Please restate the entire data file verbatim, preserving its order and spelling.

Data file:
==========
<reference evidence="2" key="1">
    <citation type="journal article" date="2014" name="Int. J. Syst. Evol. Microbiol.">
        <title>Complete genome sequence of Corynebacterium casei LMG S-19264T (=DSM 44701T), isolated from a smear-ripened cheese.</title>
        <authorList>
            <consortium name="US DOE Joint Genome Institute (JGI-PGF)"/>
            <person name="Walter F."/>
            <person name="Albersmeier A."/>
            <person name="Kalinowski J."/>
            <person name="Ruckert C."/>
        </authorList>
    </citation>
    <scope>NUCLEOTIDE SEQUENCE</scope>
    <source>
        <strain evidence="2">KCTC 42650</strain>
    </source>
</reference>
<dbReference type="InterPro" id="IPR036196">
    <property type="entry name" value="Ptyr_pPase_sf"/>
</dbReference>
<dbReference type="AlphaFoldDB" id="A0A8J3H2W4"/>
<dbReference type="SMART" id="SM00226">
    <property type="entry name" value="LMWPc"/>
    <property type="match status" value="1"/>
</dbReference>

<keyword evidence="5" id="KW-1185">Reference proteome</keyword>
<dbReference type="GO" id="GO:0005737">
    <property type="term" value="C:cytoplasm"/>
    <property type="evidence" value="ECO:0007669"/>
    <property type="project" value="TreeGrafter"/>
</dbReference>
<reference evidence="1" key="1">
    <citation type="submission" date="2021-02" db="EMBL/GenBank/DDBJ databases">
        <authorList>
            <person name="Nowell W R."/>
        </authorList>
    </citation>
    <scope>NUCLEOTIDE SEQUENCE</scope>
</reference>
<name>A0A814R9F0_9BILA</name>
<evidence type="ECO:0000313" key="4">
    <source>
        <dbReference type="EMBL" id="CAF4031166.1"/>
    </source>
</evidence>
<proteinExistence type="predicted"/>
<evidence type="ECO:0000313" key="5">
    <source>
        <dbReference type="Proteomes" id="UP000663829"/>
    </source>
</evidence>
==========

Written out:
<reference evidence="2" key="1">
    <citation type="journal article" date="2014" name="Int. J. Syst. Evol. Microbiol.">
        <title>Complete genome sequence of Corynebacterium casei LMG S-19264T (=DSM 44701T), isolated from a smear-ripened cheese.</title>
        <authorList>
            <consortium name="US DOE Joint Genome Institute (JGI-PGF)"/>
            <person name="Walter F."/>
            <person name="Albersmeier A."/>
            <person name="Kalinowski J."/>
            <person name="Ruckert C."/>
        </authorList>
    </citation>
    <scope>NUCLEOTIDE SEQUENCE</scope>
    <source>
        <strain evidence="2">KCTC 42650</strain>
    </source>
</reference>
<dbReference type="InterPro" id="IPR036196">
    <property type="entry name" value="Ptyr_pPase_sf"/>
</dbReference>
<dbReference type="AlphaFoldDB" id="A0A8J3H2W4"/>
<dbReference type="SMART" id="SM00226">
    <property type="entry name" value="LMWPc"/>
    <property type="match status" value="1"/>
</dbReference>

<keyword evidence="5" id="KW-1185">Reference proteome</keyword>
<dbReference type="GO" id="GO:0005737">
    <property type="term" value="C:cytoplasm"/>
    <property type="evidence" value="ECO:0007669"/>
    <property type="project" value="TreeGrafter"/>
</dbReference>
<reference evidence="1" key="1">
    <citation type="submission" date="2021-02" db="EMBL/GenBank/DDBJ databases">
        <authorList>
            <person name="Nowell W R."/>
        </authorList>
    </citation>
    <scope>NUCLEOTIDE SEQUENCE</scope>
</reference>
<name>A0A814R9F0_9BILA</name>
<evidence type="ECO:0000313" key="4">
    <source>
        <dbReference type="EMBL" id="CAF4031166.1"/>
    </source>
</evidence>
<proteinExistence type="predicted"/>
<evidence type="ECO:0000313" key="5">
    <source>
        <dbReference type="Proteomes" id="UP000663829"/>
    </source>
</evidence>